BUSINESS

THE COSTLY SKIES

DOMESTIC AND INTERNATIONAL AIRFARES ARE RISING AFTER FIVE YEARS OF DISCOUNT WARS BETWEEN AIRLINES

JOHN DALY June 26 1989
BUSINESS

THE COSTLY SKIES

DOMESTIC AND INTERNATIONAL AIRFARES ARE RISING AFTER FIVE YEARS OF DISCOUNT WARS BETWEEN AIRLINES

JOHN DALY June 26 1989

THE COSTLY SKIES

BUSINESS

DOMESTIC AND INTERNATIONAL AIRFARES ARE RISING AFTER FIVE YEARS OF DISCOUNT WARS BETWEEN AIRLINES

For the past five years, Canadian air travellers have been cashing in on the phenomenon. Even before Ottawa deregulated Canada’s airline industry in January, 1988, the nation’s three major airlines began showering passengers with deep discounts, more flights to more destinations and frequent-flyer plans that earn them free trips and lower prices for hotel rooms, meals and rental cars. When deregulation took effect, giving the airlines total freedom to change their fares and routes, the battle between Air Canada, Canadian Airlines International Ltd. and aggressive, thirdranked Wardair Inc. became an all-out price war. At the same time, travellers have continued to benefit from deregulation in the United States and from fare wars on transatlantic routes. But now there are increasing indications that the discounts are about to end and that both domestic and international fares will increase sharply.

Last month, Air Canada and Canadian Airlines— which bought money-losing Wardair in January—raised their domestic airfares by four per cent. For Air Canada, it was the second increase in five months, and further raises seem inevitable as a result of the two huge carriers’ broad market control.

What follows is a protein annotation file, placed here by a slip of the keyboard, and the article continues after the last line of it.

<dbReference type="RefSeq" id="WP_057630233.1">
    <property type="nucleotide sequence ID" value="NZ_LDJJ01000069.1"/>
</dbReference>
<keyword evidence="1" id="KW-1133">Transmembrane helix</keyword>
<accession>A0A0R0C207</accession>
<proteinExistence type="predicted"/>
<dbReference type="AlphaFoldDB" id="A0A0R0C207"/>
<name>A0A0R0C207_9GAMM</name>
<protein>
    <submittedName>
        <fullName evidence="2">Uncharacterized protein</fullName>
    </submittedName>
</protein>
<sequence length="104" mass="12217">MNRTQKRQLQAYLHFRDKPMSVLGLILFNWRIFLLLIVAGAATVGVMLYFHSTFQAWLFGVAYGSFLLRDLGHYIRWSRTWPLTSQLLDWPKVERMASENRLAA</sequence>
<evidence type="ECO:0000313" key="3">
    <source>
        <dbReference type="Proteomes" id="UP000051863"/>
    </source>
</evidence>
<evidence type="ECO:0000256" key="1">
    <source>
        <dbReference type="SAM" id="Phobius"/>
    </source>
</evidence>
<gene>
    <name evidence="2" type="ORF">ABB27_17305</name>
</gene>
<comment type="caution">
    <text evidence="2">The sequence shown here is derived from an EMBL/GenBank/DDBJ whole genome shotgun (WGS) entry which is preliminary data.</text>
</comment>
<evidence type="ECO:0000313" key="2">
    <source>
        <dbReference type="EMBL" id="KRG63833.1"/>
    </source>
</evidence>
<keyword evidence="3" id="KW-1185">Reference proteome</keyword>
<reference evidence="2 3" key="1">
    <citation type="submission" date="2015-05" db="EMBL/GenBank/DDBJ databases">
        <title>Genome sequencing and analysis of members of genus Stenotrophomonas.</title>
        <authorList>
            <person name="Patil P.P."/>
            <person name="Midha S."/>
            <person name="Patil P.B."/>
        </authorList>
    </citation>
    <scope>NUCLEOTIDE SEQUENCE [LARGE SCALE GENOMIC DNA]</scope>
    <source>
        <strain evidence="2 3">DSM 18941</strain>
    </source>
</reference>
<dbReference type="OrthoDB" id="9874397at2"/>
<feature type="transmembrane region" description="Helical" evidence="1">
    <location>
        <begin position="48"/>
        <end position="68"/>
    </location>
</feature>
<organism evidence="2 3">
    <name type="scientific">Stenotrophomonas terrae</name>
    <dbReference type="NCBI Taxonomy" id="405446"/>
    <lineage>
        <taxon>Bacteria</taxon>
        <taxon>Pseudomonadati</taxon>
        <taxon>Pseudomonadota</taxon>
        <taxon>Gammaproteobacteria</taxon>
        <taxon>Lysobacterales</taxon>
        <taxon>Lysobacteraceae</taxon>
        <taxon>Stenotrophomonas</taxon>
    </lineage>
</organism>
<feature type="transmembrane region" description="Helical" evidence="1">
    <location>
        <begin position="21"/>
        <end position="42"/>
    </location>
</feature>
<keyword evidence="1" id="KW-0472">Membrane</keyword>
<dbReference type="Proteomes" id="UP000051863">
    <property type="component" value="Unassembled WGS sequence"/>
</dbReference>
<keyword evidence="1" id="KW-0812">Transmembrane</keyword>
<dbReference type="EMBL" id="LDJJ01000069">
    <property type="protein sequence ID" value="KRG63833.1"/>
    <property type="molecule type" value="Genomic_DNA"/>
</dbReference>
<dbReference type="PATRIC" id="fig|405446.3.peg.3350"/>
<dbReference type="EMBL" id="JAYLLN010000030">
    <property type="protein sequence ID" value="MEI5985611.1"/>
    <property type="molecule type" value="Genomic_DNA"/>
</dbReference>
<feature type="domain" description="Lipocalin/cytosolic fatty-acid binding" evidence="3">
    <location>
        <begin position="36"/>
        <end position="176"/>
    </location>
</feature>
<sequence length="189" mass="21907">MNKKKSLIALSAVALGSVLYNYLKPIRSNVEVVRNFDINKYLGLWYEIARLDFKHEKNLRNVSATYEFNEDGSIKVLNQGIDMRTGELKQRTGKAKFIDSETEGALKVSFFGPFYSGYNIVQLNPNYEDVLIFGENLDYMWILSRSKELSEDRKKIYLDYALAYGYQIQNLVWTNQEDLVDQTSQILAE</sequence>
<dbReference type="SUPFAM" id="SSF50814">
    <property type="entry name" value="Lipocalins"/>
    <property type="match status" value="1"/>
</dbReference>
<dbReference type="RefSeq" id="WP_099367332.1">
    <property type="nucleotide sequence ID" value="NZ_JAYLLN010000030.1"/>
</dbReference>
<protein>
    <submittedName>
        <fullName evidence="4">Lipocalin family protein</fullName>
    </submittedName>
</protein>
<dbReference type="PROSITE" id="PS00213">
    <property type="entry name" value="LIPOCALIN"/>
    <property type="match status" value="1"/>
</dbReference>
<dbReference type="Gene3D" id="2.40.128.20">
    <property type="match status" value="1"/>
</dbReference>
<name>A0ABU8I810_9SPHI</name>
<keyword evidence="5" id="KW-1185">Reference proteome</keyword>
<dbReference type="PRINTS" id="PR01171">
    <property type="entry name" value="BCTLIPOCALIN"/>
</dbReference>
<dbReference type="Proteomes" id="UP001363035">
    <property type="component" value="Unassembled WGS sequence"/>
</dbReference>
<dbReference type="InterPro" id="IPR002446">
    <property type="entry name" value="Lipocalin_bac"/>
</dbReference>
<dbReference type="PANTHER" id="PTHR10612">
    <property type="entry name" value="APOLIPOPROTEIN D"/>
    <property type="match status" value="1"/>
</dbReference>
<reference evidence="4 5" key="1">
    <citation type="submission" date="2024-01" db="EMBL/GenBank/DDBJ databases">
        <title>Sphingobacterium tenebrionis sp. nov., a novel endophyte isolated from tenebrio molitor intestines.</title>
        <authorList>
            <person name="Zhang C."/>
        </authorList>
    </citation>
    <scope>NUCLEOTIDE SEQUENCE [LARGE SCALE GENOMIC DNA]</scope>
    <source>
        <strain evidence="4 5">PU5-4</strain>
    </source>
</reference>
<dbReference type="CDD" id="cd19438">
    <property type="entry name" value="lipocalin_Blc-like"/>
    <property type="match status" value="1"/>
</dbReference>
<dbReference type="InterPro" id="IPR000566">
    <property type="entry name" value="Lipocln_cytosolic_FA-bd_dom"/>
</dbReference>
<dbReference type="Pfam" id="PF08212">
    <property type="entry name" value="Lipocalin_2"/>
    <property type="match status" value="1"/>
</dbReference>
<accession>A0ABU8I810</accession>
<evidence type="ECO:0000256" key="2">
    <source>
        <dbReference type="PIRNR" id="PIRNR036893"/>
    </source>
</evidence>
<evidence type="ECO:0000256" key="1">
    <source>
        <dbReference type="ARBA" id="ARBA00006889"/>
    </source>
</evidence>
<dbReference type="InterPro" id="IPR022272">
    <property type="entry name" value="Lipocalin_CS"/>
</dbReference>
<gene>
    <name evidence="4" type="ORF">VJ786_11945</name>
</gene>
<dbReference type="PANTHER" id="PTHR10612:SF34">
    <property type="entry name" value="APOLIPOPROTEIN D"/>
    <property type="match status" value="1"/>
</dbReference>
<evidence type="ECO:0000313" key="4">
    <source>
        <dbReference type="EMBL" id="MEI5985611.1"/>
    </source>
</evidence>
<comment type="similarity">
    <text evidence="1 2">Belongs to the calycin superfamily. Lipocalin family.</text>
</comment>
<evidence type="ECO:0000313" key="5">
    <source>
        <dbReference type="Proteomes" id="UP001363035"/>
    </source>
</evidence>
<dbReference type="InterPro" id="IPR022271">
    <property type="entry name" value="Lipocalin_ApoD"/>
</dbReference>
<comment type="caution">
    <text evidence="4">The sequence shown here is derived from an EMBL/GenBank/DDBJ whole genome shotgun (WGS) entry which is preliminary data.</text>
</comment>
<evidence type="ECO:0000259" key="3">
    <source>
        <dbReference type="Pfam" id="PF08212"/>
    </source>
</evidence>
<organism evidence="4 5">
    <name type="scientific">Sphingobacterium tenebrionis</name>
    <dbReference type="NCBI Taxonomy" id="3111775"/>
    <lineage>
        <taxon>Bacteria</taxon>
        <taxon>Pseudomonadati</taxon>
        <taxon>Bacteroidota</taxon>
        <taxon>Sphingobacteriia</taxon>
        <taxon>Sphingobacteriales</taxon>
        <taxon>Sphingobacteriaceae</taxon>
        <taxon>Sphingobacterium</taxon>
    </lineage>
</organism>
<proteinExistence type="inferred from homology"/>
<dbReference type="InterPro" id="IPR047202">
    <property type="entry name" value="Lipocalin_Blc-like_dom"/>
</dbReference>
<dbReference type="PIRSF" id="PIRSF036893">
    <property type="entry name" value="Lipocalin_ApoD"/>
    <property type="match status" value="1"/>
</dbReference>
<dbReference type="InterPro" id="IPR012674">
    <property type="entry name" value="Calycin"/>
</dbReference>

Indeed, spokesmen for Air Canada and Canadian acknowledged last week that fares will likely climb. But they added that last year’s discount war had forced them to slash some of their fares below cost. In fact, that was the main reason why Wardair

was almost forced into bankruptcy. Canadians travelling abroad, as well, will probably face higher fares. On July 1, the world’s major airlines will impose a complex set of new international fare rules that will raise prices on many foreign routes by 50 per cent or even more.

Developed by the Montreal-based International Air Transport Association (IATA)—which represents 186 airlines around the world—the new rules are designed to improve the carriers' method of setting international fares, which was based on 1973 exchange rates. The new method will be based on current market rates and is designed to ensure that one fare applies to tickets booked outside the countries of origin of any international flights. But by doing that, the new rules force up the price of tickets on some international flights. For one thing, one-way fares between two foreign cities differ depending on where the ticket is bought. In the case of London to Zurich, a one-way coachclass ticket booked from London will cost $330, but one booked to London from Zurich will cost $423. Under the new rules, anyone buying a LondonZürich ticket in Canada, or elsewhere, will have to pay the higher fare. Other rule changes will eliminate any possible savings from another commonly used loophole— boarding North-America-bound flights in Western Europe that originate in countries

with traditionally weak currencies, including Poland and Nigeria.

Last week, William Maguire, aviation committee chairman of the Alliance of Canadian Travel Associations, sent a letter to IATA protesting the changes. Maguire, a Cobourg, Ont.based agent, argued that both customers and their agents will suffer if Canadians are forced to take their business abroad to obtain cheaper fares. He added that passengers who buy tickets in Canada “should not have to pay more for services than they would legally have to pay elsewhere.” But alliance national education committee chairman and Saskatoon travel agent Cindy Le François says that most Canadian travel agents are still unaware of the rules. Said Le François: “I don’t think people are totally familiar with what will be happening.”